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Thu, Mar 15, 2001 - Page 18 News List

New online music service to face tough competition

INTERNET Although Sony, which owns the site, has high hopes for their new venture, analysts warn rampant piracy will present a major challenge to its operations

By Tim Culpan  /  CONTRIBUTING REPORTER

Online music site PlanetMG.com was launched in Taiwan yesterday, bringing with it Sony's vision for secure, paid music downloads.

A division of Sony Marketing Asia-Pacific, PlanetMG uses Sony's proprietary ATRAC3 compression technology for secure music downloads and piracy prevention.

Visitors to the bilingual site can sample songs for free but will need to pay US$1.99 to download tracks that can then be played on a PC or ATRAC3-compatible MP3 player. Most non-Sony MP3 players are unable to play ATRAC3-encoded songs. "It makes sense for Sony to have a site to allow online access to music sales and promotions," said Paul Tan (陳保華), regional business development manager at PlanetMG.

But Tan also recognized that the company will face an uphill battle trying to compete with a burgeoning piracy problem in Taiwan.

"There's a lot of work to do, it's a tough business," he said.

PlanetMG was first launched in its home base Singapore in October last year before spreading to Hong Kong and Australia. Taiwan is its largest market to date.

While the Taiwan market may be bigger, the competition is likely to be fierce, less so from legitimate businesses than the multiple channels for pirated music.

According to record industry body the International Federation of the Phonographics Industry (IFPI), piracy cost Taiwan's music industry US$100 million dollars last year with illegal MP3s becoming a growing problem.

A six-month police crackdown on piracy last year saw 20 percent of cases coming from university campuses where students were caught downloading MP3s from sites such as Napster and it's local counterpart, Kuros.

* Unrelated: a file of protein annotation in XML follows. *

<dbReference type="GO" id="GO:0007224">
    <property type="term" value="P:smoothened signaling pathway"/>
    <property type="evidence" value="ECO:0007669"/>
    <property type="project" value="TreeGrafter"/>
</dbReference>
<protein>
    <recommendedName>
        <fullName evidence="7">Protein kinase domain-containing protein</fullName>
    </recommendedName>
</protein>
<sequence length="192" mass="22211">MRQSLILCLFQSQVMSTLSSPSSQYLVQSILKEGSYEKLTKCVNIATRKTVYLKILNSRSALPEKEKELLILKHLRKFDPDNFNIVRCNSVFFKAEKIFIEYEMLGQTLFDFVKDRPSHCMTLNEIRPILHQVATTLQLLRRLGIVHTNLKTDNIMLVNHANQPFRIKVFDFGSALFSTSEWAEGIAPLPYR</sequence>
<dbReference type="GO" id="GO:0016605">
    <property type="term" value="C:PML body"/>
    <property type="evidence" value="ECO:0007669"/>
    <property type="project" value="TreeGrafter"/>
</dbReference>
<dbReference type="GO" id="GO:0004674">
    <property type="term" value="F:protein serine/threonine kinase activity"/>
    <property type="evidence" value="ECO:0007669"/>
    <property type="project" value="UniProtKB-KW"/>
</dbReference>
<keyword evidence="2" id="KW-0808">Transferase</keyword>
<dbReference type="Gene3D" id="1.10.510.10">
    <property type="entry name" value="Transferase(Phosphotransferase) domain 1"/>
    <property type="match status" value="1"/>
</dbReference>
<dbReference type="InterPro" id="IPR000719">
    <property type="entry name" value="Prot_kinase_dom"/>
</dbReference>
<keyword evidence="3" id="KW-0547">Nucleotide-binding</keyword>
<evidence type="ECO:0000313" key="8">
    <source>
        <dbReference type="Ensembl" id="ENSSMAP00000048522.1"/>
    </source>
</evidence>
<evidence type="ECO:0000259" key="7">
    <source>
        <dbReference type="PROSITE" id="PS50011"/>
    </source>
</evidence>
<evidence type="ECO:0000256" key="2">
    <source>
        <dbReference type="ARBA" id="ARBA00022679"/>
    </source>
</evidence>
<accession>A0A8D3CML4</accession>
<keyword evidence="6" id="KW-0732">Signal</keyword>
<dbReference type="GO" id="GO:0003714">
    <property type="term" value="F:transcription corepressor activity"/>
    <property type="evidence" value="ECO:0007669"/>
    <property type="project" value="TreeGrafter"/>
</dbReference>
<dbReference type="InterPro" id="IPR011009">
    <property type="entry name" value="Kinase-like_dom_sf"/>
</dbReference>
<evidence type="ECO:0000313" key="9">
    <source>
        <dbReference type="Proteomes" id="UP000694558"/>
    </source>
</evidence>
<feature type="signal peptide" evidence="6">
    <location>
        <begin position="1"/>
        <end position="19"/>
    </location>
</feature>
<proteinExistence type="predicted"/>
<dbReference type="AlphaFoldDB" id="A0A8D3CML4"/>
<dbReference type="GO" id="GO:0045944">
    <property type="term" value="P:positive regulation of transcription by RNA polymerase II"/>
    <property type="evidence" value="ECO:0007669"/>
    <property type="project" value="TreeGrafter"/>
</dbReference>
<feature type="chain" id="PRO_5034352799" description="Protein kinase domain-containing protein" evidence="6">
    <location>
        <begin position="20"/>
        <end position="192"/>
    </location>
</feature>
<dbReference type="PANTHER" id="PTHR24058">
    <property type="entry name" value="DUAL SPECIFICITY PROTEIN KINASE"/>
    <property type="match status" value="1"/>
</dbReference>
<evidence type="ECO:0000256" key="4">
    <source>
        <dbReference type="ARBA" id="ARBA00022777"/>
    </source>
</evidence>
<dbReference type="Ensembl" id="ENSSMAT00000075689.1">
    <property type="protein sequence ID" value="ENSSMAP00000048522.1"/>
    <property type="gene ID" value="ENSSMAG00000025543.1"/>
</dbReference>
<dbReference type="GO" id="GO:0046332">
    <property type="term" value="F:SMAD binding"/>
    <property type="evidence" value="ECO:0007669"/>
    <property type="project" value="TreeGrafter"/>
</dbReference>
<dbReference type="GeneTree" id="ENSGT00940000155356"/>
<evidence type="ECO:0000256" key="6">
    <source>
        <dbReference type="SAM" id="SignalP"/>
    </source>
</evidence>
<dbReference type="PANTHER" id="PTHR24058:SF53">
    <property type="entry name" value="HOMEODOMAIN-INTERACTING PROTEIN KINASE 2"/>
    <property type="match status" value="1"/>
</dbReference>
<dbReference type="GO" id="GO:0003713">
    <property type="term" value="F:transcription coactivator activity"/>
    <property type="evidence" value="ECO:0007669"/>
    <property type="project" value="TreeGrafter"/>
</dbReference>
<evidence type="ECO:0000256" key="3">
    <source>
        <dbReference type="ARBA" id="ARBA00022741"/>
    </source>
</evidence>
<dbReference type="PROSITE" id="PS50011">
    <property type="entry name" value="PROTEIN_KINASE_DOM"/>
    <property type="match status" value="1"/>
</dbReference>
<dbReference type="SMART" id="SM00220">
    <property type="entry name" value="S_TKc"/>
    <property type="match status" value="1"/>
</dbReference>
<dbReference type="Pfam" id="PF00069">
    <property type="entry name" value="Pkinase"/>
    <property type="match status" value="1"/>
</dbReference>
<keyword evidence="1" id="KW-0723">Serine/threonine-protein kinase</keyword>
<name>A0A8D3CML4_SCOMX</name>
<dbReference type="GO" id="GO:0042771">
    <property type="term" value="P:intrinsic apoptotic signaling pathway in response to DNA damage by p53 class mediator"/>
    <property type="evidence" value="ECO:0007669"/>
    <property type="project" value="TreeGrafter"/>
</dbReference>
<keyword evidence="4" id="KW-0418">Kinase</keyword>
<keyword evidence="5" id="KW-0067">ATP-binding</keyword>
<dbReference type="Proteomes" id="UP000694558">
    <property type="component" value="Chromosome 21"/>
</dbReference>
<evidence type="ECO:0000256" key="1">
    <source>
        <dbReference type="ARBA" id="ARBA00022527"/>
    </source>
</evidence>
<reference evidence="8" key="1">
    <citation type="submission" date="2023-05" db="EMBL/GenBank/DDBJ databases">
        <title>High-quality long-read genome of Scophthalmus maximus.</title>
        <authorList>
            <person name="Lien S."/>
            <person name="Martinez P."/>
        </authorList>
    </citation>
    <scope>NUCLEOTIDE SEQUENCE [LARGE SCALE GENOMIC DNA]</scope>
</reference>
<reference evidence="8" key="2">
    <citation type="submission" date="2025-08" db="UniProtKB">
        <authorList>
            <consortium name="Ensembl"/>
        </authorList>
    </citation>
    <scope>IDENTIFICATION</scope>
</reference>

But PlanetMG is confident that its pay-for-use model will find success in Taiwan.

"It's just a question of time before people start to pay for online music," said Nicholas Koh (許文祥), regional manager at PlanetMG.

Yesterday's launch saw much discussion of Napster and the popularity of online music while the company kept pointing to the illegality of Napster and it's numerous colleagues.

In addition to a download service, Tan said the company is working on subscription-based service that will allow listeners to get streaming audio for a flat fee.

The site features a large array of Taiwan content, with fans being able to download songs from Sony's top selling local artist, Coco Lee (李玟).

While the site is still dominated by Sony, independent labels such as Taiwan's Crystal Records (水晶唱片) have signed up to sell songs and promote their artists.

Ren Chiang-da (任將達), managing director of Crystal Records, said he doesn't expect many sales from the site.

"I don't think it will help a lot. It's just a symbol," he said.

"But its a good way to promote our artists," he added.

The site currently has around 400 songs in its catalogue, with around half being from Sony's own artists. Tan expects another 300 songs to be added by the end of the month with further additions from Sony's library as they become encoded and catalogued.

As well as being a stand-alone site, PlanetMG has partnered with local broadband ISP GigaMedia Ltd (和信超媒體). GigaMedia will integrate Planet's content into its own lifestyle sites while providing surfers a chance to buy online through PlanetMG.

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